|Smoking || ||No |
|Weight || ||within 5% of optimal |
|Cholesterol || |
60 or more (mg/dL)
2.5 or less
100 or less (mg/dL)
|Homocysteine (Methylation) || ||7.5 or less (umol/L) |
|hs-CRP (Silent Inflammation) || ||<1.3 (mg/L) |
|Fasting Glucose || ||60-80 (mg/dL) |
|Insulin || ||2-3 |
|Blood Pressure || |
|Cortisol (Stress) || ||6.5 - 11.0 |
|Fibrinogen (Blood clotting || ||<300 (mg/dL) |
|Exercise || ||yes :) |
By doing this you will dramatically reduce your risk of heart attack, stroke, atherosclerosis, TMS/Syndrome X and Diabetes. For a more in-depth discussion of what these biomarkers mean, why they are important and what you can do to keep them in optimal ranges, see our overviews of blood sugar, glycation, silent inflammation, the brain and aging, stress, methylation and cardiovascular health.
Eat a primarily plant-based low-glycemic index (low carb) diet, give a high priority to getting a full sleep.
Avoid toxins by eating organic and being picky with your consumer choices.
The importance of the expression "an ounce of prevention is worth a pound of cure" cannot be overstated in the field of antiaging.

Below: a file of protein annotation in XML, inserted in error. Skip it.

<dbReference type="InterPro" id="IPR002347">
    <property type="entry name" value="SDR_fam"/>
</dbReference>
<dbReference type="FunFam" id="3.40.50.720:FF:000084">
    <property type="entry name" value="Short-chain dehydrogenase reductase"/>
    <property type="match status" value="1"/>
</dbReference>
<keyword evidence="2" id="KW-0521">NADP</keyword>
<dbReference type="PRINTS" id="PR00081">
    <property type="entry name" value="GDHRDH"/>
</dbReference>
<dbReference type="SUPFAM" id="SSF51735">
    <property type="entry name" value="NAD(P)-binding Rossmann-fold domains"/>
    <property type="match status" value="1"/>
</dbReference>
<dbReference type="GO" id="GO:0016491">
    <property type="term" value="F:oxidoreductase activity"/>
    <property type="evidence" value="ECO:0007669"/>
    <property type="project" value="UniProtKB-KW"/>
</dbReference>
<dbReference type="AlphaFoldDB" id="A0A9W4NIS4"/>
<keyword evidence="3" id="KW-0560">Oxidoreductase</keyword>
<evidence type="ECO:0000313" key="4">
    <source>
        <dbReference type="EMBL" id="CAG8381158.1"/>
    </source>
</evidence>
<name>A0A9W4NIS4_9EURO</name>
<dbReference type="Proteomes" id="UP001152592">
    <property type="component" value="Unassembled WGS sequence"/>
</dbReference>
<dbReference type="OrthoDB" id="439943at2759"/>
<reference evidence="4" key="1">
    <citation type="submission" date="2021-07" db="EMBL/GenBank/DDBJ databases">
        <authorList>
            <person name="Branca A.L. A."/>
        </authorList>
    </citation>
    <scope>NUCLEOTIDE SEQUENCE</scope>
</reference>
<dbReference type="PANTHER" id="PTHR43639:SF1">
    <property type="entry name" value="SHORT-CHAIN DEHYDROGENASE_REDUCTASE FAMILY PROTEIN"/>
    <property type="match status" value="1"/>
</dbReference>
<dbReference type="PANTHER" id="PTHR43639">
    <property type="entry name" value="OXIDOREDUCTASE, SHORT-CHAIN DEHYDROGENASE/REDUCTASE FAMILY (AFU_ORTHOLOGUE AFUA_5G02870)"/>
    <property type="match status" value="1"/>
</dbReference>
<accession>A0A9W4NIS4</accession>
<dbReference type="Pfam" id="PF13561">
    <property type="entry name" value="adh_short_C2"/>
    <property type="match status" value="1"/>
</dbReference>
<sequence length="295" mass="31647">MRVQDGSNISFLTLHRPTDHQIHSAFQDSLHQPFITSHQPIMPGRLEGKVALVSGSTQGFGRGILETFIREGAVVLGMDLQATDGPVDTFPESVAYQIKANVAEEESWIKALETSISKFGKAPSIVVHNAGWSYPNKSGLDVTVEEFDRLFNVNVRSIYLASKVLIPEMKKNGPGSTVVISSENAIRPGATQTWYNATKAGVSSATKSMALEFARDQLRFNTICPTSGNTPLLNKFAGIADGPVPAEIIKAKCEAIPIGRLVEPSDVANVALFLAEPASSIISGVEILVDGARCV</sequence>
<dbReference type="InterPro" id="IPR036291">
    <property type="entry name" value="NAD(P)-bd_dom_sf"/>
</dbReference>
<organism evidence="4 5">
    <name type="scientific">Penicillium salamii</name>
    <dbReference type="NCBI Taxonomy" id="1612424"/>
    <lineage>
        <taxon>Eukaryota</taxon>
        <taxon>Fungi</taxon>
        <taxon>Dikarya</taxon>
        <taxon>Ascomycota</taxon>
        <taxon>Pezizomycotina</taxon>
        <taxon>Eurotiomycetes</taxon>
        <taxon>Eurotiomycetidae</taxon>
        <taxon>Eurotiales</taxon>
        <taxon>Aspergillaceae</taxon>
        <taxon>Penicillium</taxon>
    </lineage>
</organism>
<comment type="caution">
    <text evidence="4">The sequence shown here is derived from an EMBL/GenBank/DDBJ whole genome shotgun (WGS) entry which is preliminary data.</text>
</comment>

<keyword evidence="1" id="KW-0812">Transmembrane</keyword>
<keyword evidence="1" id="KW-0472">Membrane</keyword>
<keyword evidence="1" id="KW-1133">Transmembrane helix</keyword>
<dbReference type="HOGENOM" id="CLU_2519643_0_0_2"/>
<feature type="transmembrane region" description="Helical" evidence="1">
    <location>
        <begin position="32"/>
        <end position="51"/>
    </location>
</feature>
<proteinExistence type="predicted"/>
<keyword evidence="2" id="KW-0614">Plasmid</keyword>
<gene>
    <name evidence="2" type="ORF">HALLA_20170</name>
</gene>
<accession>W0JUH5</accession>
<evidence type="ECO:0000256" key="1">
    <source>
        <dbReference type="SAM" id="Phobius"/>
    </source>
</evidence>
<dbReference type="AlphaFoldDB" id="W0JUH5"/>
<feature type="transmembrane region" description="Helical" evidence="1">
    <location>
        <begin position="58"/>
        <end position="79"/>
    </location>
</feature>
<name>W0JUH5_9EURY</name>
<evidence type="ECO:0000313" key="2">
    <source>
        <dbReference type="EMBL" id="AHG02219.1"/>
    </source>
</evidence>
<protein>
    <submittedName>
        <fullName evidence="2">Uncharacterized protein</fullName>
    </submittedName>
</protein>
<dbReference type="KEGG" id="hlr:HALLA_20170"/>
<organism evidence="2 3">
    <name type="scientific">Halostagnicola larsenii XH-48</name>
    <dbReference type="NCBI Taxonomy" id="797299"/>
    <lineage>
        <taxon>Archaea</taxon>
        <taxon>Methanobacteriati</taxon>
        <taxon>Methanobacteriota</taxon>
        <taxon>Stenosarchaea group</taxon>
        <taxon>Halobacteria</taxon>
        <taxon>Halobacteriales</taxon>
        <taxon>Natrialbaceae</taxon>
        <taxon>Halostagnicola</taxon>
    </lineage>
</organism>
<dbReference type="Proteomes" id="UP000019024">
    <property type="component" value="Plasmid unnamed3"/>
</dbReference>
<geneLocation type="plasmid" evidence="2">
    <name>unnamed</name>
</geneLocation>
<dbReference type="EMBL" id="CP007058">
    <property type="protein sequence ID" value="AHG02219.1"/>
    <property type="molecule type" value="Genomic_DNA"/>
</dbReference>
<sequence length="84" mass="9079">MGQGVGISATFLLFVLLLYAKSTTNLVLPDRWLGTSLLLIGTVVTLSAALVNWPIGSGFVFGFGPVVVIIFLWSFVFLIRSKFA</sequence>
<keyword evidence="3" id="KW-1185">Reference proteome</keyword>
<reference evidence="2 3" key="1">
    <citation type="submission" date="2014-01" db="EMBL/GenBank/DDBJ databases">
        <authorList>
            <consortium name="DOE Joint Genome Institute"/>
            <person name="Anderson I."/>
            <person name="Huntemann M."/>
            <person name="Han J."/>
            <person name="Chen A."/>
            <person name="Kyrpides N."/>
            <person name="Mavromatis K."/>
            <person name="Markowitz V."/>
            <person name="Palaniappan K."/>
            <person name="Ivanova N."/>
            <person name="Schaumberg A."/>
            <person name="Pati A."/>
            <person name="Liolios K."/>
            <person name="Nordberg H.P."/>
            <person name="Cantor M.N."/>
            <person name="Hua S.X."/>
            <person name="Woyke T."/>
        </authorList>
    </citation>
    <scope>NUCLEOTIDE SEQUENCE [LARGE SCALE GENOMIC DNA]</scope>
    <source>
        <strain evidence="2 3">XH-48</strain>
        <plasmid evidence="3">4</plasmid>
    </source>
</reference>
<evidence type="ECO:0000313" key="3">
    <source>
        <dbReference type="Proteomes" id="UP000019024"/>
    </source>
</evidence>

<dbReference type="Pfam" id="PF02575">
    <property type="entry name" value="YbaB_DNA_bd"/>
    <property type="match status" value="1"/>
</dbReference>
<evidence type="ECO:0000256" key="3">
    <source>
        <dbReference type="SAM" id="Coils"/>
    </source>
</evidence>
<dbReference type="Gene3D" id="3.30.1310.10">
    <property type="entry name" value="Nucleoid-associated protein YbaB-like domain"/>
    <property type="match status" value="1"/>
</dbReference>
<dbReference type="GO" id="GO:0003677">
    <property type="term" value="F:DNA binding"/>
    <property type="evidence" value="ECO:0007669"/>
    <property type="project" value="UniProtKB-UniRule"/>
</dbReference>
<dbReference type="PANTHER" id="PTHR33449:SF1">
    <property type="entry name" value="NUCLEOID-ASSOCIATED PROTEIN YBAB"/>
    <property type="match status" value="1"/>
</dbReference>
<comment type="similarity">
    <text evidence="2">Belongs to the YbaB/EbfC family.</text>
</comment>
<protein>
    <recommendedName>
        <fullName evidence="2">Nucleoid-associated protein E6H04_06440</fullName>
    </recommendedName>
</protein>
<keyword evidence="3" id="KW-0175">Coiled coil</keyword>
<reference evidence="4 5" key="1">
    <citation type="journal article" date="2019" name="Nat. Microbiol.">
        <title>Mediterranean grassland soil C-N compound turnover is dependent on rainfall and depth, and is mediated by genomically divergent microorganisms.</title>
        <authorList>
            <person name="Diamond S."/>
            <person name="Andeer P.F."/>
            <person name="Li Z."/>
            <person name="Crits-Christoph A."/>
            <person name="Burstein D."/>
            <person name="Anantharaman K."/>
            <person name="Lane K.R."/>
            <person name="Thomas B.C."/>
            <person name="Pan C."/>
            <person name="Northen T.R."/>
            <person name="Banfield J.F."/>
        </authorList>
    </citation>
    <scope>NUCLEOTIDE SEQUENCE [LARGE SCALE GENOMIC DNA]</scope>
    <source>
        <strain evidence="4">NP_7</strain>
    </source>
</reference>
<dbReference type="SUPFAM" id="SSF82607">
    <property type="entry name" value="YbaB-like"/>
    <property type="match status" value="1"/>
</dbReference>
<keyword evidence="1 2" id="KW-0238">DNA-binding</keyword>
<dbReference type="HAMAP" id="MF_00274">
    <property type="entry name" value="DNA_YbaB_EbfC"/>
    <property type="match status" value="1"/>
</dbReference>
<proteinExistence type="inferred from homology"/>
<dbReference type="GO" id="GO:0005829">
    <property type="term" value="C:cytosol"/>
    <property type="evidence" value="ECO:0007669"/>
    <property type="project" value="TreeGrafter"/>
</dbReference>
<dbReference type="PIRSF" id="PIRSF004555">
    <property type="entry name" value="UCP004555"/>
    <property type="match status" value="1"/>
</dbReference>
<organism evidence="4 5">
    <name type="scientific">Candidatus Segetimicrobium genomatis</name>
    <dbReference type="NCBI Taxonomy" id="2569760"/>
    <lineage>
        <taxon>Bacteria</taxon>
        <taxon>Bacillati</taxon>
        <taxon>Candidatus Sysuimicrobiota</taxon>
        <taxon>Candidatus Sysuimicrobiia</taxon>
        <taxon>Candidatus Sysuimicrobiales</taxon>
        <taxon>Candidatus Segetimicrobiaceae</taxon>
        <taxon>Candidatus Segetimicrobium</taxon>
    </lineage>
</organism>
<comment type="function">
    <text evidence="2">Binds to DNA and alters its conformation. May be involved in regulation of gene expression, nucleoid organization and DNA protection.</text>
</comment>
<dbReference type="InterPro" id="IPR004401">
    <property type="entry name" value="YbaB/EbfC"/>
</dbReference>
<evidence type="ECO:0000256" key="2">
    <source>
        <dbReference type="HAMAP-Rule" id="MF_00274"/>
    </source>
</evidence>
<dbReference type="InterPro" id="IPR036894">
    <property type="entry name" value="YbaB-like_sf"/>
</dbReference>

Once the above biomarkers/behaviors above have been neglected for long enough to culminate in a heart attack or stroke, it is often too late. By being proactive about about your health, you can profoundly impact your future.
Exercise regularly. Even moderate exercise can make a tremendous difference in your life expectancy. In one study involving 13,344 participants, overall death rates for the medium exercisers were 60 percent less than those of the sedentary group7
Hundreds of studies in a wide variety of species (other than humans) have shown that caloric restriction slows down the aging process by a surprising pricing 30% or more. If you have the dedication and constitution for it, it's the most powerful tool existing in today's antiaging arsenal. The Caloric Restriction Society is a great resource for learning more about CR, or getting peer support.